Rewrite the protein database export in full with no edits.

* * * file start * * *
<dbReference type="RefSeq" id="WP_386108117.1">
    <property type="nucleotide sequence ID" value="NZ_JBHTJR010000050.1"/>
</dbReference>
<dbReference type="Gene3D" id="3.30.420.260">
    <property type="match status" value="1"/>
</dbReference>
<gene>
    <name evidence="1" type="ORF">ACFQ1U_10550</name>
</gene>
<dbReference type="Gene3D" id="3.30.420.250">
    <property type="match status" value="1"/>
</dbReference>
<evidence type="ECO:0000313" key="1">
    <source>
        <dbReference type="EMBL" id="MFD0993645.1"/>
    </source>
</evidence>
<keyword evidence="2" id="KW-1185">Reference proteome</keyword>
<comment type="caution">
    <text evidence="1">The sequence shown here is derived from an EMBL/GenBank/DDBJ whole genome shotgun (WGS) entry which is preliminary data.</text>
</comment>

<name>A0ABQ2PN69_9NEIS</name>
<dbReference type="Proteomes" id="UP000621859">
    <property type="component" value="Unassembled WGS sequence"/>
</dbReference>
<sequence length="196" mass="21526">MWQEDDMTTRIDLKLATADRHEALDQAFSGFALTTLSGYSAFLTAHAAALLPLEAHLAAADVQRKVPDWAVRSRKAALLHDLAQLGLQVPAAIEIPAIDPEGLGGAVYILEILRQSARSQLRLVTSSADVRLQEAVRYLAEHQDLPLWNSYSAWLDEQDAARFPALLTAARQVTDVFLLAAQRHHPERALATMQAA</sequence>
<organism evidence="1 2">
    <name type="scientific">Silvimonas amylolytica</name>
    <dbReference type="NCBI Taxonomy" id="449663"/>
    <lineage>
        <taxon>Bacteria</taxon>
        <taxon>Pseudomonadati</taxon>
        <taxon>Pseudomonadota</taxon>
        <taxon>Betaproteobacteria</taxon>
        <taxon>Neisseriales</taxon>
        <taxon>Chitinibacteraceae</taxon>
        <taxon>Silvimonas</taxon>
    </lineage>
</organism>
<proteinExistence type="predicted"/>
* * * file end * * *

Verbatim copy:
<dbReference type="RefSeq" id="WP_386108117.1">
    <property type="nucleotide sequence ID" value="NZ_JBHTJR010000050.1"/>
</dbReference>
<dbReference type="Gene3D" id="3.30.420.260">
    <property type="match status" value="1"/>
</dbReference>
<gene>
    <name evidence="1" type="ORF">ACFQ1U_10550</name>
</gene>
<dbReference type="Gene3D" id="3.30.420.250">
    <property type="match status" value="1"/>
</dbReference>
<evidence type="ECO:0000313" key="1">
    <source>
        <dbReference type="EMBL" id="MFD0993645.1"/>
    </source>
</evidence>
<keyword evidence="2" id="KW-1185">Reference proteome</keyword>
<comment type="caution">
    <text evidence="1">The sequence shown here is derived from an EMBL/GenBank/DDBJ whole genome shotgun (WGS) entry which is preliminary data.</text>
</comment>

<name>A0ABQ2PN69_9NEIS</name>
<dbReference type="Proteomes" id="UP000621859">
    <property type="component" value="Unassembled WGS sequence"/>
</dbReference>
<sequence length="196" mass="21526">MWQEDDMTTRIDLKLATADRHEALDQAFSGFALTTLSGYSAFLTAHAAALLPLEAHLAAADVQRKVPDWAVRSRKAALLHDLAQLGLQVPAAIEIPAIDPEGLGGAVYILEILRQSARSQLRLVTSSADVRLQEAVRYLAEHQDLPLWNSYSAWLDEQDAARFPALLTAARQVTDVFLLAAQRHHPERALATMQAA</sequence>
<organism evidence="1 2">
    <name type="scientific">Silvimonas amylolytica</name>
    <dbReference type="NCBI Taxonomy" id="449663"/>
    <lineage>
        <taxon>Bacteria</taxon>
        <taxon>Pseudomonadati</taxon>
        <taxon>Pseudomonadota</taxon>
        <taxon>Betaproteobacteria</taxon>
        <taxon>Neisseriales</taxon>
        <taxon>Chitinibacteraceae</taxon>
        <taxon>Silvimonas</taxon>
    </lineage>
</organism>
<proteinExistence type="predicted"/>